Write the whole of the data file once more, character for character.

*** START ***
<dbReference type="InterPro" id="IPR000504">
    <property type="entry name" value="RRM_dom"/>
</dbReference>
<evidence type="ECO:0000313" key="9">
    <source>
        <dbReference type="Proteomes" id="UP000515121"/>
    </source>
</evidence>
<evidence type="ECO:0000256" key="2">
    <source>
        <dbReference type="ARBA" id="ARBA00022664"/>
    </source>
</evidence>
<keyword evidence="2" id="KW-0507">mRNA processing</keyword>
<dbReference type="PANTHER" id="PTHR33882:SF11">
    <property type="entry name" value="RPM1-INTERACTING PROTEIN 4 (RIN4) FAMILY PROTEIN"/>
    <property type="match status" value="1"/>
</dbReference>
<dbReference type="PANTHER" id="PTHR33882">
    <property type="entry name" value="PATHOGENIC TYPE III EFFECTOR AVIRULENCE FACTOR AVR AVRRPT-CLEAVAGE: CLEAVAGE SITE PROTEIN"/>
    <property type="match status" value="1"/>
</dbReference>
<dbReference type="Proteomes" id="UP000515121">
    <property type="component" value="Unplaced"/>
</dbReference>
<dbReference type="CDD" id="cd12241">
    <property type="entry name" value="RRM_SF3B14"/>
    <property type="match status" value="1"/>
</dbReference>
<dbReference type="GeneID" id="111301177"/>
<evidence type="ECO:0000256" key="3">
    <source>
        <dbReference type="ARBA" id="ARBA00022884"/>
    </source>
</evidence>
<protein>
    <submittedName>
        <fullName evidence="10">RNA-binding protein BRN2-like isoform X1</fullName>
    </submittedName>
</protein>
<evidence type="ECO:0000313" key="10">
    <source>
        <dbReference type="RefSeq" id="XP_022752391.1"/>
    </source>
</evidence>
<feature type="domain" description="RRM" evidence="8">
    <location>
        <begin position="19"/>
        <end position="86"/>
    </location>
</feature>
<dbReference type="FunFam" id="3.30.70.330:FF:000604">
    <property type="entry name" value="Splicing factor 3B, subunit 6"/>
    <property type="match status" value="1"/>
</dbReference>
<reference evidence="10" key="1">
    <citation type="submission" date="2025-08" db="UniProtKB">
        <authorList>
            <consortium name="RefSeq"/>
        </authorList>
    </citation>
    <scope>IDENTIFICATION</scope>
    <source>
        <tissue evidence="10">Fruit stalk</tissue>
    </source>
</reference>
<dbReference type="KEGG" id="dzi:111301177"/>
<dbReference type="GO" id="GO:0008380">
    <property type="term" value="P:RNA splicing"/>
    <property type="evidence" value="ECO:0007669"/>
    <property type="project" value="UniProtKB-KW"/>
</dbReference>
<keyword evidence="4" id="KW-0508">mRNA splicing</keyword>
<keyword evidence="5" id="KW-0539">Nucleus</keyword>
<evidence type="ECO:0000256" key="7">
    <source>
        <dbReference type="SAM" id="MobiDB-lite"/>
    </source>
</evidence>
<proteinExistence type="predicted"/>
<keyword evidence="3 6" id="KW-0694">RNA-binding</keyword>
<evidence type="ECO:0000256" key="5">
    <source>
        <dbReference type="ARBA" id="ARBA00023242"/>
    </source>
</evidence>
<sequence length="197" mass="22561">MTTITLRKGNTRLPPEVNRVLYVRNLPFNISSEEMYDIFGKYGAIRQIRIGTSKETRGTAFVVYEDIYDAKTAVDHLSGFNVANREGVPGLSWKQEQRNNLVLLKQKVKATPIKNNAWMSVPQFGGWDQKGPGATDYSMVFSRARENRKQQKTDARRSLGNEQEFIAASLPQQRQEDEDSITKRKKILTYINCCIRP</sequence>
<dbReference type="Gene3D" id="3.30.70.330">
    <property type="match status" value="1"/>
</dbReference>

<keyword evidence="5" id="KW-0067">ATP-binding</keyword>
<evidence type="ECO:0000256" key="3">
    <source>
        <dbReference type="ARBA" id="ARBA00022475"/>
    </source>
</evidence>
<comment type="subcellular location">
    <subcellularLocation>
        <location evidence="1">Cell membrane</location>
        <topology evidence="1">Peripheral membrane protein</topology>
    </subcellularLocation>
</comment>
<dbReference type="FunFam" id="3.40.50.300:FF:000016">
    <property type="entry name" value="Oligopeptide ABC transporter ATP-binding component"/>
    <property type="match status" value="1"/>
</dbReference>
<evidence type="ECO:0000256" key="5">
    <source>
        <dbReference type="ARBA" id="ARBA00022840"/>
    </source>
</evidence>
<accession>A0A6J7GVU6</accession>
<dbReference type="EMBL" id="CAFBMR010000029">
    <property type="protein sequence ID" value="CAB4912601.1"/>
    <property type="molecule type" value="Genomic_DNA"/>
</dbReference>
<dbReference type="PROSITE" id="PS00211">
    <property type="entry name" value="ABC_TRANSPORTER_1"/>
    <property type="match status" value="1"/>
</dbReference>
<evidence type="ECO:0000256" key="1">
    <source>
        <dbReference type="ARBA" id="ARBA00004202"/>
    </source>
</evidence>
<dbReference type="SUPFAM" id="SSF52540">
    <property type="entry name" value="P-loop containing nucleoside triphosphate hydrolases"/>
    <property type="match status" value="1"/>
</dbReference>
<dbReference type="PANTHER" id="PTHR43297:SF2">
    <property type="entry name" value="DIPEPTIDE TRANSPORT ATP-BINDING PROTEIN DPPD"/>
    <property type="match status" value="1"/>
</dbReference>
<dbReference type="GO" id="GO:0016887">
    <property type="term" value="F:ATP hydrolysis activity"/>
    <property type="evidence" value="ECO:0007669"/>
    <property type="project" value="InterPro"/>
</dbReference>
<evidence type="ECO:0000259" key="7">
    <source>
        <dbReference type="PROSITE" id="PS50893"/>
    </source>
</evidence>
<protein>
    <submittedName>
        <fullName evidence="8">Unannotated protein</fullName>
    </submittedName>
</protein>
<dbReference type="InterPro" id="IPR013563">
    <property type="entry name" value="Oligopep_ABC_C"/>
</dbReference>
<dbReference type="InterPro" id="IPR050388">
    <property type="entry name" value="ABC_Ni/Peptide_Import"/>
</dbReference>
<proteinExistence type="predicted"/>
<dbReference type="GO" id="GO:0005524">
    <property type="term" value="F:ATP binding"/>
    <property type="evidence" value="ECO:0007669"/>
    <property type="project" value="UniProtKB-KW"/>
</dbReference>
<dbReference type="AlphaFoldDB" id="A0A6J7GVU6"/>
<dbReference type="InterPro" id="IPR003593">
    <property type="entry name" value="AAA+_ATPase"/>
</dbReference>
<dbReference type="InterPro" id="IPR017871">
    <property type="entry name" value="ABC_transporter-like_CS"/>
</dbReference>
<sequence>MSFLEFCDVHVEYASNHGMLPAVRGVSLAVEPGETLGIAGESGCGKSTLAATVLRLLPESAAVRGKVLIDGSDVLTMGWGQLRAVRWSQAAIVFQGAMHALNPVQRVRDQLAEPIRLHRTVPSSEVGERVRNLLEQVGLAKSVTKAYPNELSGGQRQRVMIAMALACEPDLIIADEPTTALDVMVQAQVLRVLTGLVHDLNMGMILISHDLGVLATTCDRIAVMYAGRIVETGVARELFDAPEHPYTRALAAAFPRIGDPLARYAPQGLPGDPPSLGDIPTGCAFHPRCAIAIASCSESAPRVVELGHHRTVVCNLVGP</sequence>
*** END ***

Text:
<dbReference type="InterPro" id="IPR000504">
    <property type="entry name" value="RRM_dom"/>
</dbReference>
<evidence type="ECO:0000313" key="9">
    <source>
        <dbReference type="Proteomes" id="UP000515121"/>
    </source>
</evidence>
<evidence type="ECO:0000256" key="2">
    <source>
        <dbReference type="ARBA" id="ARBA00022664"/>
    </source>
</evidence>
<keyword evidence="2" id="KW-0507">mRNA processing</keyword>
<dbReference type="PANTHER" id="PTHR33882:SF11">
    <property type="entry name" value="RPM1-INTERACTING PROTEIN 4 (RIN4) FAMILY PROTEIN"/>
    <property type="match status" value="1"/>
</dbReference>
<dbReference type="PANTHER" id="PTHR33882">
    <property type="entry name" value="PATHOGENIC TYPE III EFFECTOR AVIRULENCE FACTOR AVR AVRRPT-CLEAVAGE: CLEAVAGE SITE PROTEIN"/>
    <property type="match status" value="1"/>
</dbReference>
<dbReference type="Proteomes" id="UP000515121">
    <property type="component" value="Unplaced"/>
</dbReference>
<dbReference type="CDD" id="cd12241">
    <property type="entry name" value="RRM_SF3B14"/>
    <property type="match status" value="1"/>
</dbReference>
<dbReference type="GeneID" id="111301177"/>
<evidence type="ECO:0000256" key="3">
    <source>
        <dbReference type="ARBA" id="ARBA00022884"/>
    </source>
</evidence>
<protein>
    <submittedName>
        <fullName evidence="10">RNA-binding protein BRN2-like isoform X1</fullName>
    </submittedName>
</protein>
<evidence type="ECO:0000313" key="10">
    <source>
        <dbReference type="RefSeq" id="XP_022752391.1"/>
    </source>
</evidence>
<feature type="domain" description="RRM" evidence="8">
    <location>
        <begin position="19"/>
        <end position="86"/>
    </location>
</feature>
<dbReference type="FunFam" id="3.30.70.330:FF:000604">
    <property type="entry name" value="Splicing factor 3B, subunit 6"/>
    <property type="match status" value="1"/>
</dbReference>
<reference evidence="10" key="1">
    <citation type="submission" date="2025-08" db="UniProtKB">
        <authorList>
            <consortium name="RefSeq"/>
        </authorList>
    </citation>
    <scope>IDENTIFICATION</scope>
    <source>
        <tissue evidence="10">Fruit stalk</tissue>
    </source>
</reference>
<dbReference type="KEGG" id="dzi:111301177"/>
<dbReference type="GO" id="GO:0008380">
    <property type="term" value="P:RNA splicing"/>
    <property type="evidence" value="ECO:0007669"/>
    <property type="project" value="UniProtKB-KW"/>
</dbReference>
<keyword evidence="4" id="KW-0508">mRNA splicing</keyword>
<keyword evidence="5" id="KW-0539">Nucleus</keyword>
<evidence type="ECO:0000256" key="7">
    <source>
        <dbReference type="SAM" id="MobiDB-lite"/>
    </source>
</evidence>
<proteinExistence type="predicted"/>
<keyword evidence="3 6" id="KW-0694">RNA-binding</keyword>
<evidence type="ECO:0000256" key="5">
    <source>
        <dbReference type="ARBA" id="ARBA00023242"/>
    </source>
</evidence>
<sequence length="197" mass="22561">MTTITLRKGNTRLPPEVNRVLYVRNLPFNISSEEMYDIFGKYGAIRQIRIGTSKETRGTAFVVYEDIYDAKTAVDHLSGFNVANREGVPGLSWKQEQRNNLVLLKQKVKATPIKNNAWMSVPQFGGWDQKGPGATDYSMVFSRARENRKQQKTDARRSLGNEQEFIAASLPQQRQEDEDSITKRKKILTYINCCIRP</sequence>
<dbReference type="Gene3D" id="3.30.70.330">
    <property type="match status" value="1"/>
</dbReference>

<keyword evidence="5" id="KW-0067">ATP-binding</keyword>
<evidence type="ECO:0000256" key="3">
    <source>
        <dbReference type="ARBA" id="ARBA00022475"/>
    </source>
</evidence>
<comment type="subcellular location">
    <subcellularLocation>
        <location evidence="1">Cell membrane</location>
        <topology evidence="1">Peripheral membrane protein</topology>
    </subcellularLocation>
</comment>
<dbReference type="FunFam" id="3.40.50.300:FF:000016">
    <property type="entry name" value="Oligopeptide ABC transporter ATP-binding component"/>
    <property type="match status" value="1"/>
</dbReference>
<evidence type="ECO:0000256" key="5">
    <source>
        <dbReference type="ARBA" id="ARBA00022840"/>
    </source>
</evidence>
<accession>A0A6J7GVU6</accession>
<dbReference type="EMBL" id="CAFBMR010000029">
    <property type="protein sequence ID" value="CAB4912601.1"/>
    <property type="molecule type" value="Genomic_DNA"/>
</dbReference>
<dbReference type="PROSITE" id="PS00211">
    <property type="entry name" value="ABC_TRANSPORTER_1"/>
    <property type="match status" value="1"/>
</dbReference>
<evidence type="ECO:0000256" key="1">
    <source>
        <dbReference type="ARBA" id="ARBA00004202"/>
    </source>
</evidence>
<dbReference type="SUPFAM" id="SSF52540">
    <property type="entry name" value="P-loop containing nucleoside triphosphate hydrolases"/>
    <property type="match status" value="1"/>
</dbReference>
<dbReference type="PANTHER" id="PTHR43297:SF2">
    <property type="entry name" value="DIPEPTIDE TRANSPORT ATP-BINDING PROTEIN DPPD"/>
    <property type="match status" value="1"/>
</dbReference>
<dbReference type="GO" id="GO:0016887">
    <property type="term" value="F:ATP hydrolysis activity"/>
    <property type="evidence" value="ECO:0007669"/>
    <property type="project" value="InterPro"/>
</dbReference>
<evidence type="ECO:0000259" key="7">
    <source>
        <dbReference type="PROSITE" id="PS50893"/>
    </source>
</evidence>
<protein>
    <submittedName>
        <fullName evidence="8">Unannotated protein</fullName>
    </submittedName>
</protein>
<dbReference type="InterPro" id="IPR013563">
    <property type="entry name" value="Oligopep_ABC_C"/>
</dbReference>
<dbReference type="InterPro" id="IPR050388">
    <property type="entry name" value="ABC_Ni/Peptide_Import"/>
</dbReference>
<proteinExistence type="predicted"/>
<dbReference type="GO" id="GO:0005524">
    <property type="term" value="F:ATP binding"/>
    <property type="evidence" value="ECO:0007669"/>
    <property type="project" value="UniProtKB-KW"/>
</dbReference>
<dbReference type="AlphaFoldDB" id="A0A6J7GVU6"/>
<dbReference type="InterPro" id="IPR003593">
    <property type="entry name" value="AAA+_ATPase"/>
</dbReference>
<dbReference type="InterPro" id="IPR017871">
    <property type="entry name" value="ABC_transporter-like_CS"/>
</dbReference>
<sequence>MSFLEFCDVHVEYASNHGMLPAVRGVSLAVEPGETLGIAGESGCGKSTLAATVLRLLPESAAVRGKVLIDGSDVLTMGWGQLRAVRWSQAAIVFQGAMHALNPVQRVRDQLAEPIRLHRTVPSSEVGERVRNLLEQVGLAKSVTKAYPNELSGGQRQRVMIAMALACEPDLIIADEPTTALDVMVQAQVLRVLTGLVHDLNMGMILISHDLGVLATTCDRIAVMYAGRIVETGVARELFDAPEHPYTRALAAAFPRIGDPLARYAPQGLPGDPPSLGDIPTGCAFHPRCAIAIASCSESAPRVVELGHHRTVVCNLVGP</sequence>